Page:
If your marriage includes some (ahem) extracurricular activities with someone who isn't your spouse, you're not just a cheater -- according to Arizona law -- you're also a criminal.
That's right, cheating on your spouse is a misdemeanor in Arizona -- and a Glendale man actually used the statute as grounds to call the cops on his straying wife.
Turns out, even if you're single you can be prosecuted under Arizona law.
Arizona's infidelity law is as follows:
A. A married person who has sexual intercourse with another than his or her spouse, and an unmarried person who has sexual intercourse with a married person not his or her spouse, commits adultery and is guilty of a class 3 misdemeanor. When the act is committed between parties only one of whom is married, both shall be punished.
B. No prosecution for adultery shall be commenced except upon complaint of the husband or wife.
Glendale resident Dave Banks actually cited the statute in a police report he filed against his cheating wife.
If you like this story, consider signing up for our email newsletters.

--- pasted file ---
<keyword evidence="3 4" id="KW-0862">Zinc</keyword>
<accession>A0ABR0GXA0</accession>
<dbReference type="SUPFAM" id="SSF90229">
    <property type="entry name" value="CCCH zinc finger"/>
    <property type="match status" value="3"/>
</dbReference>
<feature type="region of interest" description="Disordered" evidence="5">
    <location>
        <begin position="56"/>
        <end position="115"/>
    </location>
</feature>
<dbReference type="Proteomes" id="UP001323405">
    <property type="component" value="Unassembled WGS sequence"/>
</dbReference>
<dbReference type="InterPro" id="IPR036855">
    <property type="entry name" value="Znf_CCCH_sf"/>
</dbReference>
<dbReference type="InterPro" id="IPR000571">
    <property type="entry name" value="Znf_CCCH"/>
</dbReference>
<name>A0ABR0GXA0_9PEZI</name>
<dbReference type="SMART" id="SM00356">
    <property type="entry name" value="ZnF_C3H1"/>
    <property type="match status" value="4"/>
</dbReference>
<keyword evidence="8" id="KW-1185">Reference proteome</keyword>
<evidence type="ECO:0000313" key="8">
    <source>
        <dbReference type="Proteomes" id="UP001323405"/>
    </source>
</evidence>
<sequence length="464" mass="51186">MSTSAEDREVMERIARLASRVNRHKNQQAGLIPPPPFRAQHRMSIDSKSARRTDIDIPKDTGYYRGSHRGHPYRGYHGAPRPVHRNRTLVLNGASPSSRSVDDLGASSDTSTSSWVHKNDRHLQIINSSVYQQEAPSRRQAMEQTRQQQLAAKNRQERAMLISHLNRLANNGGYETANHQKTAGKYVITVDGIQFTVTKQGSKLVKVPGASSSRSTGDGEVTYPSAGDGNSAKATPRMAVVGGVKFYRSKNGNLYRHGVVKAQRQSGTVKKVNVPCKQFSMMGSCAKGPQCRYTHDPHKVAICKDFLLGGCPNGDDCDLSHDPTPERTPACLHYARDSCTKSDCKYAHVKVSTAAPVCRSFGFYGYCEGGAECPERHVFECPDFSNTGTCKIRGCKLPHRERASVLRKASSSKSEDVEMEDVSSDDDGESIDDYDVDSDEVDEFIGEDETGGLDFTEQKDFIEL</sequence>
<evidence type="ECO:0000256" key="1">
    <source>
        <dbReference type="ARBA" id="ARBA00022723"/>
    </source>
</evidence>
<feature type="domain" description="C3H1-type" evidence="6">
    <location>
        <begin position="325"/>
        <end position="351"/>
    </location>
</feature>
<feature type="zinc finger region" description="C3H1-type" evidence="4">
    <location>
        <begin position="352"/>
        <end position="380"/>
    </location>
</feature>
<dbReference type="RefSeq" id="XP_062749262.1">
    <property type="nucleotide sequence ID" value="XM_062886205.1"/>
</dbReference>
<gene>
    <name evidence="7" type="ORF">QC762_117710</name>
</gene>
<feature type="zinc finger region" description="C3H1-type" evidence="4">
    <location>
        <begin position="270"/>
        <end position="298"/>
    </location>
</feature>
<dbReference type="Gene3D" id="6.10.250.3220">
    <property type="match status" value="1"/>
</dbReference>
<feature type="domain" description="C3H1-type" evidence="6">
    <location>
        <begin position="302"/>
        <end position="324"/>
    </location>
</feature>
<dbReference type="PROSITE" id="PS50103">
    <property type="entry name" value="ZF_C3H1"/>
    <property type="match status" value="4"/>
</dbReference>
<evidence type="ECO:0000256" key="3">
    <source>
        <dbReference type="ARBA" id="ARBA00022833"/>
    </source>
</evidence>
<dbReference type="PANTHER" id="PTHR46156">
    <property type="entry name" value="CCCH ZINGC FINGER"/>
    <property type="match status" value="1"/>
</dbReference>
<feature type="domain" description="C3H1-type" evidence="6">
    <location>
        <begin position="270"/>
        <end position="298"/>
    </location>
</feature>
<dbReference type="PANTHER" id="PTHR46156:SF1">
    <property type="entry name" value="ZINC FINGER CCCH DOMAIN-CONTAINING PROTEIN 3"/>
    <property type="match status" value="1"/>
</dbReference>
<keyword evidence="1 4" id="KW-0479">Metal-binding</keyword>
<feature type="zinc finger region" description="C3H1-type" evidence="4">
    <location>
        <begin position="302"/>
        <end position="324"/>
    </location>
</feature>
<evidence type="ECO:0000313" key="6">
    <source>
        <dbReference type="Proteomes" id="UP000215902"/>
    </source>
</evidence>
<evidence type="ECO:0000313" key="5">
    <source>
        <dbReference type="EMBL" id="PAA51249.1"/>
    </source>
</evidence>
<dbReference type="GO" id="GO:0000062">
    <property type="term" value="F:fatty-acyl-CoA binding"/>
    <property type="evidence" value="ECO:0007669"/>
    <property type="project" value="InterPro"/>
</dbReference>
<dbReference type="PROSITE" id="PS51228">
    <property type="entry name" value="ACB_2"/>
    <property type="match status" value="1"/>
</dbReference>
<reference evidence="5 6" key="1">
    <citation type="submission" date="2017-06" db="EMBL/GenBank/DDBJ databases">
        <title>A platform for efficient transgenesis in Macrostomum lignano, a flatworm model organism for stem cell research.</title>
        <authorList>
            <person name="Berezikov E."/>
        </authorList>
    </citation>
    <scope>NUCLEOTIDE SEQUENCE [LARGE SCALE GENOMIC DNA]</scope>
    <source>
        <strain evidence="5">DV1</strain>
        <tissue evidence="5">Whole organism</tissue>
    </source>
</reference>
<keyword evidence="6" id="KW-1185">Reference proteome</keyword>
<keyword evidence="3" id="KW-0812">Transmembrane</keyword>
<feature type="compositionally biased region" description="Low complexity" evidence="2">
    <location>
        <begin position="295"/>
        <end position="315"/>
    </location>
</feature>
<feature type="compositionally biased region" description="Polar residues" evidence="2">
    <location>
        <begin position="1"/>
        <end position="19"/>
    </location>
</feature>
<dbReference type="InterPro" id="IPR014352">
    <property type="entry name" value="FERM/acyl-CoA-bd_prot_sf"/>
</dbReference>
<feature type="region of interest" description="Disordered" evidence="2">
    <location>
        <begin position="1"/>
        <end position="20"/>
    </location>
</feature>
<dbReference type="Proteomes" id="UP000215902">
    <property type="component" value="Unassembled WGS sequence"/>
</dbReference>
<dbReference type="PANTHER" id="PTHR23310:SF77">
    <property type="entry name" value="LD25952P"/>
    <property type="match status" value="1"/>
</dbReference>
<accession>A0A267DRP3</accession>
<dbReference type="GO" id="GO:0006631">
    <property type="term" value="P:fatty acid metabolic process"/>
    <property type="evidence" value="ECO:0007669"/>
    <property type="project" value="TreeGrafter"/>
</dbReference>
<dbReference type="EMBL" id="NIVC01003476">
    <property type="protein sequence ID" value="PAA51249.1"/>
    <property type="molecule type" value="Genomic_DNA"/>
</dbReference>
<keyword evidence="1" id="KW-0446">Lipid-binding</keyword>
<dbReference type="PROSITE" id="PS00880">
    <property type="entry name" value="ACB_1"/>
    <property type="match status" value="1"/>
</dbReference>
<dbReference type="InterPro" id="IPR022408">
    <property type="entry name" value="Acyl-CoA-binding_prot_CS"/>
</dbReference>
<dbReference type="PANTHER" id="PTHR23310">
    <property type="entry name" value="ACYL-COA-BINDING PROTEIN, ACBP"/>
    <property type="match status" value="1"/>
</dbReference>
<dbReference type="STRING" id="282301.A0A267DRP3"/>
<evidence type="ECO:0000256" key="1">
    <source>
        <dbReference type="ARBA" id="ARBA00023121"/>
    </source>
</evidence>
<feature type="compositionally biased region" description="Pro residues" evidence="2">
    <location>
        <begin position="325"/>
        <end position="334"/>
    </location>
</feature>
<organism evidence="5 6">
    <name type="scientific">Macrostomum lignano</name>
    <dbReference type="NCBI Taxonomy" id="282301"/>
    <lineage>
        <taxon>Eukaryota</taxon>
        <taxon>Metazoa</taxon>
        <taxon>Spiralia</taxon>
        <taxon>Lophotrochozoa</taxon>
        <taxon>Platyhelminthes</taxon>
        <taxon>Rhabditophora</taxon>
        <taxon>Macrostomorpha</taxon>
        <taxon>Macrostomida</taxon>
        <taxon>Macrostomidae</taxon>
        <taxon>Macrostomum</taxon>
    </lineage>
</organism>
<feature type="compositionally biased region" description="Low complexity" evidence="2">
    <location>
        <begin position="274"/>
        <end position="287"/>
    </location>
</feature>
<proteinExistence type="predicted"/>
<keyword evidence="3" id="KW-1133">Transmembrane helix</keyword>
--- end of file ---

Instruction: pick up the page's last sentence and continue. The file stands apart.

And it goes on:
SHOW ME HOW
You have successfully signed up for your selected newsletter(s) - please keep an eye on your mailbox, we're movin' in!
Banks was interviewed by a local TV station about his wife's infidelity and says she's been cheating on him for at least 10 years. According to Banks, his wife, Traci Banks, has had at least seven affairs that he knows of.
"If they used it all the time, maybe women or men would think twice about going and jumping in the sack and throwing away their marriage," Banks said.
He says it took years for Glendale PD to finally take his report.
When his wife of 17 years, Traci Banks, got the call from Glendale Detective Larry Gonzales, she was amused.
"Everybody thinks it's funny, everybody," she said.
She says even though the couple is living separately, they are still legally married because she can't afford a divorce. She admits to having two affairs. "It's (the marriage) been over. Did I feel bad or guilty? No," she explained.
The officer who finally took Banks' police report told him it was unlikely the Maricopa County Attorney's Office would prosecute the case. He also told Banks "It's about time she got on with her life and you get on with yours."